With Triton, OpenAI has introduced a new programming language that is specially designed for machine learning (ML) applications. The open source language, now published in version 1.0, is based on Python, which is widespread in the ML environment. Under the hood, it aims to optimize the architecture of the GPU – currently exclusively from Nvidia.
Motivation to develop the Language presented in 2019 is, according to the OpenAI blog, that ML frameworks are on the one hand not powerful enough for extensive artificial neural networks (ANN). The hardware-related GPU programming, for example with Nvidia’s CUDA, on the other hand, has a high entry hurdle and places high demands on the manual optimization of processes.
Tailored to the GPU
In order to run software as efficiently as possible on GPUs, the code must be tailored to the architecture. Memory coalescing ensures that memory transfers from DRAM are combined into large transactions. It is also important to optimize the shared memory management for the data stored in the SRAM. Finally, the calculations must be partitioned and scheduled both within individual streaming multiprocessors (SMs) and across SMs.
While developers under CUDA have to undertake the associated compiler optimizations manually, the Triton compiler obviously takes care of memory coalescing, shared memory management and scheduling within the SMs automatically. Manual adjustments are only required for the overall scheduling.
Python-Snytax based on Numba
In terms of syntax, Triton relies on Python. When implementing the specific GPU functions it looks like the Numba software package, which translates numerical functions into machine code with a JIT (Just-in-Time) compiler. Like Numba, Triton uses decorated Python functions. This can be used to define kernels that run in parallel with different
program_ids run in a grid of instances.
In contrast to Numba, Triton knows pointer arithmetic. The following code example shows the simplest implementation of a kernel that performs all block operations in a single thread and uses pointer arithmetic:
BLOCK = 512 # This is a GPU kernel in Triton. # Different instances of this # function may run in parallel. @jit def add(X, Y, Z, N): # In Triton, each kernel instance # executes block operations on a # single thread: there is no construct # analogous to threadIdx pid = program_id(0) # block of indices idx = pid * BLOCK + arange(BLOCK) mask = idx < N # Triton uses pointer arithmetics # rather than indexing operators x = load(X + idx, mask=mask) y = load(Y + idx, mask=mask) store(Z + idx, x + y, mask=mask) ... grid = (ceil_div(N, BLOCK),) # no thread-block add[grid](x, y, z, x.shape)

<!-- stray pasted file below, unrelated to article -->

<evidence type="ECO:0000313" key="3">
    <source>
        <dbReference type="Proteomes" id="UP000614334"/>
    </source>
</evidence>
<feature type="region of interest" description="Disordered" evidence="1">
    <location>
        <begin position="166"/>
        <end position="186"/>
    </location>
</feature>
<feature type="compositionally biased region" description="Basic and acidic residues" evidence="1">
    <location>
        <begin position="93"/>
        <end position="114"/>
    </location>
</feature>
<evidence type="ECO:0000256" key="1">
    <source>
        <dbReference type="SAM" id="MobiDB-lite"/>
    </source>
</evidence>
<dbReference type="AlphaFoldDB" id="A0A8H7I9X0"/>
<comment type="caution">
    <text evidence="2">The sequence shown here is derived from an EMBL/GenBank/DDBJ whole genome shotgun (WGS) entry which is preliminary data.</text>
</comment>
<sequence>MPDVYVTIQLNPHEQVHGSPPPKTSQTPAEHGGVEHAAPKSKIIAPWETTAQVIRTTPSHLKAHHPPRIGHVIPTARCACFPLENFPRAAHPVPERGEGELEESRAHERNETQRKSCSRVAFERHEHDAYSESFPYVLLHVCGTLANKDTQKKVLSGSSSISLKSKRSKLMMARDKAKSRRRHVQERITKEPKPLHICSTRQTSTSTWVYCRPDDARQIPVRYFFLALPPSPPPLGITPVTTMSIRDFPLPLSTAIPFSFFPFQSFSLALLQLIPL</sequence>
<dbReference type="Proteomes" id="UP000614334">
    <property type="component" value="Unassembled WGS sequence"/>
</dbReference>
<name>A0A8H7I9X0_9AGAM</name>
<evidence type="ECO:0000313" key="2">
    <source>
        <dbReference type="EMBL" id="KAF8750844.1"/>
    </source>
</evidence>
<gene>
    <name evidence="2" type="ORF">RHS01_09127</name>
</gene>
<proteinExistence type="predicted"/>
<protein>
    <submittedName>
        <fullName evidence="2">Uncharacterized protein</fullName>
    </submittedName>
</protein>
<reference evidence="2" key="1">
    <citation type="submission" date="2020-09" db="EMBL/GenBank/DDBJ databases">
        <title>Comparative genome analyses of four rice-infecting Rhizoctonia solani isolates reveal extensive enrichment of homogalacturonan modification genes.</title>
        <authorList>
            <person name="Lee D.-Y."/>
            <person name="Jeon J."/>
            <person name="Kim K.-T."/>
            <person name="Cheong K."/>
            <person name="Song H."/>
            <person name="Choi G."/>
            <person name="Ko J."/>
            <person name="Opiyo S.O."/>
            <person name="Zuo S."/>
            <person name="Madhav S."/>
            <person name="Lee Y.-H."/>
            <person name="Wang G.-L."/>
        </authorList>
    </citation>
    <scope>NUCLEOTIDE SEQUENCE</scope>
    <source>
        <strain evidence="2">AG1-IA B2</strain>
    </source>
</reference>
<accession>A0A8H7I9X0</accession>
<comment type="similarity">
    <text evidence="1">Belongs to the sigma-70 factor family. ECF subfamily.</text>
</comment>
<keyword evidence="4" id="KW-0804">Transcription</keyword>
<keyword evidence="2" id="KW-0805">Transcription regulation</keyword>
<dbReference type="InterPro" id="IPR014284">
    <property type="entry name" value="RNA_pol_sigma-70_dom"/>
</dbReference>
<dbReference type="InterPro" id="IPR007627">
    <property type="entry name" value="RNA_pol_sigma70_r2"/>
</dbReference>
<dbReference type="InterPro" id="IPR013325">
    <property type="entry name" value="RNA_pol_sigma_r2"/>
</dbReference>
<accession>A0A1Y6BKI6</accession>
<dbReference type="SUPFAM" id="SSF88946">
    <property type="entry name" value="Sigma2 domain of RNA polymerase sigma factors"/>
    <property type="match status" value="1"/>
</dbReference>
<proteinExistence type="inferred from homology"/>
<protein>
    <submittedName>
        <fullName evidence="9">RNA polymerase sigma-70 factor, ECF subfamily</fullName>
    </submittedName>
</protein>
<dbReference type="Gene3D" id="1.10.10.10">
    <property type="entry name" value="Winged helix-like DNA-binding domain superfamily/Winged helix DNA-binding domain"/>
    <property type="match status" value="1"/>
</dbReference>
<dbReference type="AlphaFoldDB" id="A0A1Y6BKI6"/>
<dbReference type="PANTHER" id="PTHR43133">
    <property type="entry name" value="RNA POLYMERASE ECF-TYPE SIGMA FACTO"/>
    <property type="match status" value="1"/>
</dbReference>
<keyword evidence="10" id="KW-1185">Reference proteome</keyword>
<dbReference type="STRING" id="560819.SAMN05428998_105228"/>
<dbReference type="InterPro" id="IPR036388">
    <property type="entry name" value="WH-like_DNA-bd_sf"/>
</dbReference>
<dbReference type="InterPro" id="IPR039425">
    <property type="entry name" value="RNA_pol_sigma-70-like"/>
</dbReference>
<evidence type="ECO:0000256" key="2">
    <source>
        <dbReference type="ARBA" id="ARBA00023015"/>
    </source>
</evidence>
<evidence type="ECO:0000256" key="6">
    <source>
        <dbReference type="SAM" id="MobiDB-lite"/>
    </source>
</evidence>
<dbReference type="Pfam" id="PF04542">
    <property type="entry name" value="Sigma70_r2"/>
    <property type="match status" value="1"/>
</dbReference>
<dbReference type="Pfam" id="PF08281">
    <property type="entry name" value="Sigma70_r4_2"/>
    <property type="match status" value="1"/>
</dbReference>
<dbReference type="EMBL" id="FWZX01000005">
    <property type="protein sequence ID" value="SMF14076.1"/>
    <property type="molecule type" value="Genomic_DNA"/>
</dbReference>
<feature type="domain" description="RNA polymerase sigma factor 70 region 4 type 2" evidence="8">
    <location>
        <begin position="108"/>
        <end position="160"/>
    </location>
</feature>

For performance reasons, Triton relies on a modular system architecture, the focus of which is an intermediate code called Triton-IR (Intermediate Representation, IR). Multi-dimensional value blocks play a central role in IR. The Triton compiler backend simplifies and optimizes the intermediate code in order to prepare it for the LLVM compiler architecture and ultimately to tailor it to PTX (Parallel Thread Execution). In version 1.0, all optimizations are aimed at Nvidia’s GPUs, and compiling for CPUs or AMD GPUs is currently not planned.
more details can be found in a post on the OpenAI blog which Philippe Tillet wrote. He played a key role in inventing the language and introduced it in 2019 before he started working at OpenAI. OpenAI started as a research project in 2015 and one of the founders was Elon Musk. In the beginning, many projects in the area of reinforcement learning emerged. The company achieved great fame with the Generative Pre-trained Transformer 3 (GPT-3) language model. In 2019, OpenAI said goodbye to the pure non-profit business and is now investing itself in start-ups in the field of machine learning – most recently with 100 million US dollars.
That Triton repository can be found on GitHub, and Tillet explicitly invites you to fork. He also asks for assistance in the implementation for platforms beyond the Nvidia GPUs.